Context: Obesity in children is a major public health concern. Objective: This study examined the value of using parent-child dyads' adiposity status for predicting the individual's later eligibility for bariatric surgery (EBS). Design, Setting, and Participants: The cohort consisted of 2647 individuals from the longitudinal Cardiovascular Risk inYoungFinns Study. Baseline information includedownandparentalbodymassindex (BMI) in 1980 (children aged 3-18 years), whereas adult follow-up assessment examined EBS 21-31 years later. Main Outcome Measure: EBS in adulthood was defined as: 1) BMI greater than 40 kg/m2 or 2) BMI greater than 35 kg/m2 with at least one of the following metabolic complications: type 2 diabetes, hypertension, or dyslipidemia. Results: Addition of parents' BMI improved the prediction of adulthood EBS compared to the model including child's BMI, age, and sex (area under the curve values [95% confidence interval] (0.80 [0.74-0.85] vs 0.74 [0.68-0.81], P = .003). Obese children with an obese parent had a 21.2% chance of being EBS in adulthood. Compared to nonobese families, the risk ratio for EBS was 14.2 (95% confidence interval 8.0-25.2, P < .001) in obese children with an obese parent. The absolute risk of EBS was 30.9% if both child and parent were obese on more than one childhood assessment compared to 15.2% if they were obese only once, or 2.1% if they were never obese (P = .05). Conclusions: These longitudinal data show that a combination of the child's and parents' BMI at baseline assessment is a useful predictive tool for assessing later EBS, and highlights the importance of accounting for parental BMI in the assessment of child obesity.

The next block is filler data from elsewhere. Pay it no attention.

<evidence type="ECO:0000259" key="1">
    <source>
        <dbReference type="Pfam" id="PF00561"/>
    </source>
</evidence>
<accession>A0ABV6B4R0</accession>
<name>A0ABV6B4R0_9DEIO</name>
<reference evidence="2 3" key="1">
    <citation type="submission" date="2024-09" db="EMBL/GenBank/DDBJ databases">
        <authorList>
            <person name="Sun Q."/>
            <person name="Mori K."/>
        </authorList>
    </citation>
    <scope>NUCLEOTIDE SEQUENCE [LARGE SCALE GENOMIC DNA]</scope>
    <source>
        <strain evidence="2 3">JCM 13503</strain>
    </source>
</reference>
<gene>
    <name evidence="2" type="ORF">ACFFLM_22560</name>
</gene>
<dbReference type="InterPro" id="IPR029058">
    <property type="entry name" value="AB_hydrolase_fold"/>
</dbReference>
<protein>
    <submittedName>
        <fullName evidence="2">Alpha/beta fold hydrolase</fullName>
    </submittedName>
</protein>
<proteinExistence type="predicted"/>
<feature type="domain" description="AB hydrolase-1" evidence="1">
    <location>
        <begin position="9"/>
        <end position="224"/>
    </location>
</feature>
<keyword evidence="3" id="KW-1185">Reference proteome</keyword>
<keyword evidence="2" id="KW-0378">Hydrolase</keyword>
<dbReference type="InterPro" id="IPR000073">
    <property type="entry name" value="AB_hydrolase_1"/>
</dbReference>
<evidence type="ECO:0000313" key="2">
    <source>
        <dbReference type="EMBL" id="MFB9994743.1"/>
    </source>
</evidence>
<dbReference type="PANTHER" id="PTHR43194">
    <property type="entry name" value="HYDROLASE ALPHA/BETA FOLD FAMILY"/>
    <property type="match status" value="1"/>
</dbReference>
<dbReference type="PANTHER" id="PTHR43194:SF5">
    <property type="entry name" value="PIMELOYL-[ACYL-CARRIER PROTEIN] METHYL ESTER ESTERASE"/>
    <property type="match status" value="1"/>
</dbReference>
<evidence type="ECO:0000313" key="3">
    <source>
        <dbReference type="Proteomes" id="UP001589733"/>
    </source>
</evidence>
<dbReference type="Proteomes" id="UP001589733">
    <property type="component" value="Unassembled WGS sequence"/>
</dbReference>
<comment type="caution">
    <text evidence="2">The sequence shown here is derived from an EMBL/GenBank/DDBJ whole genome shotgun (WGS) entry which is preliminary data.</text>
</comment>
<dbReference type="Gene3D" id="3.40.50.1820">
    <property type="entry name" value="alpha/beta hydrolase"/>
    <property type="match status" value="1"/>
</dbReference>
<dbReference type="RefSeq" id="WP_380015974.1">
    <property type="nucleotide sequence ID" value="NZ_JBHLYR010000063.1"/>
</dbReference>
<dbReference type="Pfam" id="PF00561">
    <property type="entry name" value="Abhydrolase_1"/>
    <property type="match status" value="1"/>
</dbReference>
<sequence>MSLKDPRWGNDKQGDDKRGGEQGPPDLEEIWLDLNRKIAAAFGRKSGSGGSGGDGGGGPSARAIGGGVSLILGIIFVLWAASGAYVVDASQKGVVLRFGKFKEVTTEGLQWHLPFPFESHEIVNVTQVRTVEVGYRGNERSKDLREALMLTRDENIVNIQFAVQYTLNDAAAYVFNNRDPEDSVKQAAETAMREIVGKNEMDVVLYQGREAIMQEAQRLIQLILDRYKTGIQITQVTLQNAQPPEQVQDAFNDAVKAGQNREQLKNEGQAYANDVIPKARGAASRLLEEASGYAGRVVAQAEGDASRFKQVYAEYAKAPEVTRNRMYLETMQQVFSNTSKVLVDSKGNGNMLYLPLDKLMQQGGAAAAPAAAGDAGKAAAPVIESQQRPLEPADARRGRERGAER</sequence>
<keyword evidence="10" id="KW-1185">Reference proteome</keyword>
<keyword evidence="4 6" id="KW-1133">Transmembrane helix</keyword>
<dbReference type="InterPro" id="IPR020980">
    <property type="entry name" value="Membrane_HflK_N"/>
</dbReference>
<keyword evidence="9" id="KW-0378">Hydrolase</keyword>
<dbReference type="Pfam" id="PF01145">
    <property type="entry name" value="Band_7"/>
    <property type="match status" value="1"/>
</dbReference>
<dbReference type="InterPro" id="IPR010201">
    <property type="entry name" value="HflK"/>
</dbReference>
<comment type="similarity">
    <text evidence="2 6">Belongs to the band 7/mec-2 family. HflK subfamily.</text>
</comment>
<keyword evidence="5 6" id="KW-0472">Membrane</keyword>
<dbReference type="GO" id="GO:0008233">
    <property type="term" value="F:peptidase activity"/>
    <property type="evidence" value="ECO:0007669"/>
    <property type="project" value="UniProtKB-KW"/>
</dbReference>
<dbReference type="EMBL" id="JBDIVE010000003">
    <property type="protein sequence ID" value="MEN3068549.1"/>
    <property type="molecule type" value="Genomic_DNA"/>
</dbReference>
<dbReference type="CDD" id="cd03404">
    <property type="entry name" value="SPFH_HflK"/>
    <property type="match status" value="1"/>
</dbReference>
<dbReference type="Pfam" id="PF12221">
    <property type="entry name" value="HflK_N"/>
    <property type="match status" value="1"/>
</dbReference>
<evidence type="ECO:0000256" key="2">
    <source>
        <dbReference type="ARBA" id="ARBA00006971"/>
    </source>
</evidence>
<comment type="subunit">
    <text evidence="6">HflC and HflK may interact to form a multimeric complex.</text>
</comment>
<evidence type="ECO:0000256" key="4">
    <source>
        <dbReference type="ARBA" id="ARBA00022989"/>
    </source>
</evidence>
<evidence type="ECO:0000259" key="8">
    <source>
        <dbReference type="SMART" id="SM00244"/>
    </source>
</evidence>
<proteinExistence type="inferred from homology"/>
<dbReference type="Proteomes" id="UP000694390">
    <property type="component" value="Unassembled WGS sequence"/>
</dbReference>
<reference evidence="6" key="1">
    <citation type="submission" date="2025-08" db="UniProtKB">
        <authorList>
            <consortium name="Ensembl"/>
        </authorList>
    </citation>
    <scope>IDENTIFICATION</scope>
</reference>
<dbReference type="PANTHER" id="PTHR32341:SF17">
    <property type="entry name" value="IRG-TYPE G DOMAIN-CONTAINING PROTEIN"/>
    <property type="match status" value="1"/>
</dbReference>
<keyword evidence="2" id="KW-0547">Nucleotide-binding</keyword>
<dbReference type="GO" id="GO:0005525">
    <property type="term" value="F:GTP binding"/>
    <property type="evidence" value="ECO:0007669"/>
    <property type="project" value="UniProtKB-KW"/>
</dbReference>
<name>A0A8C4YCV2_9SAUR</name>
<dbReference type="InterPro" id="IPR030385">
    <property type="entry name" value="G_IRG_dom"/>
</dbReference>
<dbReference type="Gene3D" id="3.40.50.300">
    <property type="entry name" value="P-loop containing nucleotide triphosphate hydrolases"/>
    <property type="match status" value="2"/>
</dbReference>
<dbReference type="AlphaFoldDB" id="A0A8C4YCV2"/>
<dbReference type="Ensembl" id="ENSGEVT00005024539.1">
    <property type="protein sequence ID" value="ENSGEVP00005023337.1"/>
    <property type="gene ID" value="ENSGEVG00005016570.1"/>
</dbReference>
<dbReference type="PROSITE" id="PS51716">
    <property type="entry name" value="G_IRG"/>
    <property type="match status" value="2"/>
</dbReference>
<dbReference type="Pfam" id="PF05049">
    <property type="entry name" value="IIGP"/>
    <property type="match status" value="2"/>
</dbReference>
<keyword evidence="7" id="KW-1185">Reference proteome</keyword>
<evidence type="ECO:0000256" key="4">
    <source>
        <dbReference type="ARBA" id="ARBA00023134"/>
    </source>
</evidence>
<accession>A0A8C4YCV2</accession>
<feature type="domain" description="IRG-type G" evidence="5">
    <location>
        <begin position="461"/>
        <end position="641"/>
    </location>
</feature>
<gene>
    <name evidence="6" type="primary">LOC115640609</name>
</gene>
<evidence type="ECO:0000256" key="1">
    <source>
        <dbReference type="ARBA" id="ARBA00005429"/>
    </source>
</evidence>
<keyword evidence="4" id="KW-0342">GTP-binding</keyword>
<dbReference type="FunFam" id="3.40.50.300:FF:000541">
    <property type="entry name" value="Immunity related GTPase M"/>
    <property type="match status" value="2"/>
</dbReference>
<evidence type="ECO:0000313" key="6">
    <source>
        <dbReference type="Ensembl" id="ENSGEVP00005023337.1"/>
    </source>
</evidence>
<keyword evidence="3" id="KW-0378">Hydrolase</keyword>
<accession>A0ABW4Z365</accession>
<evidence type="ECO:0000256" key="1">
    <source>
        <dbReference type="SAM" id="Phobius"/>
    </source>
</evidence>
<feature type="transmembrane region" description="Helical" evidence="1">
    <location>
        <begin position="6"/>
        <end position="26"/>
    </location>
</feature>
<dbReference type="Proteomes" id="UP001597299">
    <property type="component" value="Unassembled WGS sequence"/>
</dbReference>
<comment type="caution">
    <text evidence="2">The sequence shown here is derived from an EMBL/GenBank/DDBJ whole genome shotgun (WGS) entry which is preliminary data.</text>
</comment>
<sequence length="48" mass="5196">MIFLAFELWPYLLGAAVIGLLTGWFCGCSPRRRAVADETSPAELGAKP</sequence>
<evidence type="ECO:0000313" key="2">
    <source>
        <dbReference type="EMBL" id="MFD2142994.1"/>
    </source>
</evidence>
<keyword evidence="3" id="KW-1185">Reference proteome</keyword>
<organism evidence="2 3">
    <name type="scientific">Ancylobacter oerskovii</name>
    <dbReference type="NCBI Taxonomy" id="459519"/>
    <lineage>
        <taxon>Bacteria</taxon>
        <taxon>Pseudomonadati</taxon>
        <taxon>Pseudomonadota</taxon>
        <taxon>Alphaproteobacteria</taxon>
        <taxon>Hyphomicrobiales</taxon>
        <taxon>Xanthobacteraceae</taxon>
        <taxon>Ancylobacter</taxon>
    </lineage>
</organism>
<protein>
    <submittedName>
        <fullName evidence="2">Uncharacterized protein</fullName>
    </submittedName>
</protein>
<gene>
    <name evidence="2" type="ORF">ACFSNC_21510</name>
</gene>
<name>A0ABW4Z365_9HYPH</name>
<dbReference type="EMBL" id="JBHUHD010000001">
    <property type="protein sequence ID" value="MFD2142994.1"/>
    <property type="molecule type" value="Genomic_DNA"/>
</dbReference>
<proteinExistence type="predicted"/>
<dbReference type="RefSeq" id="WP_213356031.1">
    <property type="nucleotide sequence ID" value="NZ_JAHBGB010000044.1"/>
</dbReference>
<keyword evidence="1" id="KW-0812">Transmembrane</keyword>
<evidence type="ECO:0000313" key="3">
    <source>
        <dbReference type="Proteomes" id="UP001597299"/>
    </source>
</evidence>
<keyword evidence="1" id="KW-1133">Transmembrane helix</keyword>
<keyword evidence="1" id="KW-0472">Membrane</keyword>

|Number of pages||7|
|Journal||The Journal of Clinical Endocrinology and Metabolism|
|Publication status||Published - 1 Nov 2015|